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Helping a friend with depression

As someone who has never truly been happy and at the same time in a position where I seemingly have it all, owning my own car and home, having a good paying job, beautiful wife and child, I know how difficult it is to even find a reason behind depression let alone a cure for it.

I had a friend give me a call today and mention he's not in a good place mentally. He's been through quite a bit compared to other people of his age but recently he's been really down as he feels like a failure in his life and regretting a number of decisions he's made in recent times.

It mainly stems from him feeling inadequate. He's felt this way as long as I've known him, but it's never really matched up with reality now. For example, when we first met, he always put himself down for not having a girlfriend, owning a home or even being paid as much as me and his other colleagues despite doing the same role. At the age of 26, we all told him he needs to stop worrying about that stuff for now and instead, as it is a concern to him, work towards the stuff he wants to achieve.

Long story short, we gave him some sound advice both in general and for particular situations that he pretty much ignored. Now, everything is seemingly caving in for him and he sounds suicidal. Just as an example, we advised him not to spend all hi redundancy money on a holiday and instead save it/help his mum out and get another job. He chose to spend all on a Ibiza holiday. Now his mum is struggling for bills, he has debts up to his neck and he now has a job which is paying him much less than what he was on beforehand.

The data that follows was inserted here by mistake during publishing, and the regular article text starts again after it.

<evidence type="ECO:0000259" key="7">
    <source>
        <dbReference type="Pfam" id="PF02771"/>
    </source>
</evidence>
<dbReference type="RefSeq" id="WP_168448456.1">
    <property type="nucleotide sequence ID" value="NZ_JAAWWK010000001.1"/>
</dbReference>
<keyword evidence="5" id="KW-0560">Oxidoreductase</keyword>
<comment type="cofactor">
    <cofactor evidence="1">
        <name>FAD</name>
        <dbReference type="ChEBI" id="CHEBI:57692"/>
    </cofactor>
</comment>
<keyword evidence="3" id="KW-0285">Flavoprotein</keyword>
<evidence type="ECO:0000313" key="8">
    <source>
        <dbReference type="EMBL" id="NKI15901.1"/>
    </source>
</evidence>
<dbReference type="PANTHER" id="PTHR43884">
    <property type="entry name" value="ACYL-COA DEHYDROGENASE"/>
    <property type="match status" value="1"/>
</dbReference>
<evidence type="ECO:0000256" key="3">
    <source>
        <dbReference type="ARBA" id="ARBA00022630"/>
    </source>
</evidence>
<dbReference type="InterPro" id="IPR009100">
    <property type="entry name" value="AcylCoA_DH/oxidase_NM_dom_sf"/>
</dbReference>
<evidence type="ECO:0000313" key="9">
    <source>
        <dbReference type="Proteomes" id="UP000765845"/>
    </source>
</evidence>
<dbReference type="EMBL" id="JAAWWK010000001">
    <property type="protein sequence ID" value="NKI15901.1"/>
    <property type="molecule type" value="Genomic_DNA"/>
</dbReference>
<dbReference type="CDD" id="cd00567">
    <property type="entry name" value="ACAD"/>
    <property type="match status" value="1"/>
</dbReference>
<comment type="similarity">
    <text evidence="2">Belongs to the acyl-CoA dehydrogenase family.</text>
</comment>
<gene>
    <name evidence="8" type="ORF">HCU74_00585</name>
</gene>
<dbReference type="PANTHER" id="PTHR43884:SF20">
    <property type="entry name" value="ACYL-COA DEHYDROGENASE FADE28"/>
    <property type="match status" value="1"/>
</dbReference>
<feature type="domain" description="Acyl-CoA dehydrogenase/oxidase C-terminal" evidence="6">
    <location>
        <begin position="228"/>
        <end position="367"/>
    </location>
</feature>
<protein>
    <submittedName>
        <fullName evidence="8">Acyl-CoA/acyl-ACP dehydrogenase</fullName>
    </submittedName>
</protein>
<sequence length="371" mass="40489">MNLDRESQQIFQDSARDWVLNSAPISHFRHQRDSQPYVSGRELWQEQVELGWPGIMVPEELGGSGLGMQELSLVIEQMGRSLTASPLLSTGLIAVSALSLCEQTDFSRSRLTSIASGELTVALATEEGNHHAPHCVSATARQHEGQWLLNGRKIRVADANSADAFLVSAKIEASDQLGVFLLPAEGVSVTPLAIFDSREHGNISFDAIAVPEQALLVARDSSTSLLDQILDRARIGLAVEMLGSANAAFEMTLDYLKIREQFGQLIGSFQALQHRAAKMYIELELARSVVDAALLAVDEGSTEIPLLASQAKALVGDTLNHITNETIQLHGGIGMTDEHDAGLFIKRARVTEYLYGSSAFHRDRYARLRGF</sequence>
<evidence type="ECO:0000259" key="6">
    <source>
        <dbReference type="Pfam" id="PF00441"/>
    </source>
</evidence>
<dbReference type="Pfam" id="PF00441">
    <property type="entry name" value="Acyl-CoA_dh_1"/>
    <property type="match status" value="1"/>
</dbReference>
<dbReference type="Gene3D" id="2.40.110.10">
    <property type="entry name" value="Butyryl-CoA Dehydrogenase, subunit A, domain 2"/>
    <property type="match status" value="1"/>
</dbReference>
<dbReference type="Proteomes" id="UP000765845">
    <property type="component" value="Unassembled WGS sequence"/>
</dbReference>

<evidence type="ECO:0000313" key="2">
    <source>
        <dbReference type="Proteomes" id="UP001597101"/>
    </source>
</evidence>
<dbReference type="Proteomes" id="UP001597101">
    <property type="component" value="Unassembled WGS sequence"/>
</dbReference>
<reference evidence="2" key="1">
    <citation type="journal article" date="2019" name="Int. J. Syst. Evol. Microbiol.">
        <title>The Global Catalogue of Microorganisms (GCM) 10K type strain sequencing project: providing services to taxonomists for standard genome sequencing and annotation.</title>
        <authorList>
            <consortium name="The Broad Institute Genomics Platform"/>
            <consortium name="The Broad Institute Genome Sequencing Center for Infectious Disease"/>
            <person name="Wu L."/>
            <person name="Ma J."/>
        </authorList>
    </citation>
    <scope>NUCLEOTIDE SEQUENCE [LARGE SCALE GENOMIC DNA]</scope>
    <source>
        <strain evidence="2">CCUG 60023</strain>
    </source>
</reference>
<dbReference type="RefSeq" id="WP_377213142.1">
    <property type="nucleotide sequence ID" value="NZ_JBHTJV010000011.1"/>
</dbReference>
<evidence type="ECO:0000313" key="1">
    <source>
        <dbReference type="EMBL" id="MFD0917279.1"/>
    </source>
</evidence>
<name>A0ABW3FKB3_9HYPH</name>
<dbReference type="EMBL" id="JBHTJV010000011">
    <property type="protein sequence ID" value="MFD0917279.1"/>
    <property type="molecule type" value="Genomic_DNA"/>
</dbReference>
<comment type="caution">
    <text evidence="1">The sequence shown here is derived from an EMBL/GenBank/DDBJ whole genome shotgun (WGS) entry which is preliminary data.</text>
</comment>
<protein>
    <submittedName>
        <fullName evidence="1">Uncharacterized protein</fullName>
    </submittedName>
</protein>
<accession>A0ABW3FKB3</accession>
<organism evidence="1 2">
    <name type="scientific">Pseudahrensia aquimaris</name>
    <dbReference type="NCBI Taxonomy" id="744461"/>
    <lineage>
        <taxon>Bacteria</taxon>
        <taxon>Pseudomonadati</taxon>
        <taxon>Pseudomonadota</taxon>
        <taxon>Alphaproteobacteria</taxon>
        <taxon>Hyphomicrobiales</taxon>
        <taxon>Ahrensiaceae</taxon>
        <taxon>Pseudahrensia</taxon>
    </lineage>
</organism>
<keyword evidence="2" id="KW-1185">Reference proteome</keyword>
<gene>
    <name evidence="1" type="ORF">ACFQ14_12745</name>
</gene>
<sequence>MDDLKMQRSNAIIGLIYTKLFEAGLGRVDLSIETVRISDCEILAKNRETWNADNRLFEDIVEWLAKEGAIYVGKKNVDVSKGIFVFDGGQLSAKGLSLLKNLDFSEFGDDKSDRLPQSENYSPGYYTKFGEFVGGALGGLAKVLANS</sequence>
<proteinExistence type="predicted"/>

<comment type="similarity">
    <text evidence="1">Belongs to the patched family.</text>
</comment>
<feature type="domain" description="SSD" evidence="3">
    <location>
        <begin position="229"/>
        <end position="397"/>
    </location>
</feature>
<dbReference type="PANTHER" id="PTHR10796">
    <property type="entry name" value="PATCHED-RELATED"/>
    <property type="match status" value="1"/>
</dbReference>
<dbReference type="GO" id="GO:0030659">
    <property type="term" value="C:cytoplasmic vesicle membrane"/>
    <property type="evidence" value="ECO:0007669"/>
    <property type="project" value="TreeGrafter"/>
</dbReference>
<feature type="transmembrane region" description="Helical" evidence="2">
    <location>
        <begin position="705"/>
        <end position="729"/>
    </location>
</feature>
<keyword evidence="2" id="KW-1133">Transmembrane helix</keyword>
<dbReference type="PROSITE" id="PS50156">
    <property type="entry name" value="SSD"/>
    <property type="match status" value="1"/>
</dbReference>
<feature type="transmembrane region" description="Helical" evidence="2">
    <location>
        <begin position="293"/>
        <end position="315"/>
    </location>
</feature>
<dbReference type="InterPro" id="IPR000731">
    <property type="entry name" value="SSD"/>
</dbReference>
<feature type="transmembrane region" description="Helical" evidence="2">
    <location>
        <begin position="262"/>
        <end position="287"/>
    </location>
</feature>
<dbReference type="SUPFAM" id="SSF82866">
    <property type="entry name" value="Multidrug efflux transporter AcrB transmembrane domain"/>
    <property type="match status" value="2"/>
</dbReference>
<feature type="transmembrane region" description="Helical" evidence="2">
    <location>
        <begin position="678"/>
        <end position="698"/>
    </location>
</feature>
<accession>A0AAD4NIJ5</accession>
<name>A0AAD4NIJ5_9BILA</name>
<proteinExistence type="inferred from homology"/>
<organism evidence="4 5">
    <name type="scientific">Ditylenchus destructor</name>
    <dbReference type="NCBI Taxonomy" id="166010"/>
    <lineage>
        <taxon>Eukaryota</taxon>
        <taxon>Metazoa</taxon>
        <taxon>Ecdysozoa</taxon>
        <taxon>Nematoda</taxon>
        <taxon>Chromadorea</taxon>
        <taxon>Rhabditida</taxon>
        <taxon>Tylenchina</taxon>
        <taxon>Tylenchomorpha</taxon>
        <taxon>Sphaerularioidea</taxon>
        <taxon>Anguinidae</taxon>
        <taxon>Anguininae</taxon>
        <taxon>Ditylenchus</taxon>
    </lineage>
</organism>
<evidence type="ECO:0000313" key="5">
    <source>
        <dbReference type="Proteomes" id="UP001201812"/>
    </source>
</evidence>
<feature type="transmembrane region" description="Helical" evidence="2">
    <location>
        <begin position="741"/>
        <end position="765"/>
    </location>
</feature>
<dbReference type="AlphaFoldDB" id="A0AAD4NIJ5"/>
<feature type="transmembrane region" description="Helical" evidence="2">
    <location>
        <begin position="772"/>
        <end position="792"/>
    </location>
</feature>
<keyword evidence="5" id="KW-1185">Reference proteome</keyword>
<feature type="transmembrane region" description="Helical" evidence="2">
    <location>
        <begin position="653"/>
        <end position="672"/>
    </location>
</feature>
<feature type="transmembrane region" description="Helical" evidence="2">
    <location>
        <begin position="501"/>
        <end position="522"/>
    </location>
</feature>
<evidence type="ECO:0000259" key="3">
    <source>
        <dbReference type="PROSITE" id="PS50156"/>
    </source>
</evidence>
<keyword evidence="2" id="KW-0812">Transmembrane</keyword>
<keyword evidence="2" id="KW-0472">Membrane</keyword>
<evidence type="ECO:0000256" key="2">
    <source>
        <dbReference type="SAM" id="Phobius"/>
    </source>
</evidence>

So what I meant by his situation now matching reality is that the various things that he was worried about before, he's now an age (turning 30) where we can't legitimately give him an answer that he has plenty of time not to worry about it and things will work themselves out. He has no girlfriend, a crap job, a lot of debt, mum's struggling, everyone around him is seemingly doing much better and he has no direction in life (I'm paraphrasing his words).

What can one possibly do to help him? Even if it's recommending professional help. Any answers will be much appreciated. I'm due to meet him next week and their has been times where we've spoken and it's motivated him to do something about the situation (job, therapy etc.) but this time, there's so many issues and I personally don't see how it can be solved.


  • annandale
    annandale Posts: 1,469 Forumite
    Is this about him or about you?
  • BrassicWoman
    what leads you to think you have the skills to help him solve it?

    how about asking how you can help and listening, instead of fixing?
    2021 GC £1365.71/ £2400
  • annandale
    annandale Posts: 1,469 Forumite
    Ah right. So because he's 30 he doesn't have time to sort himself out. According to you and other well meaning friends. You don't see how it can be solved! Then just leave him alone.

    End of. If you can't see that things might get better for him you are no friend.

    No girlfriend. At 30. Life is over.

    Just another ridiculous thread from you.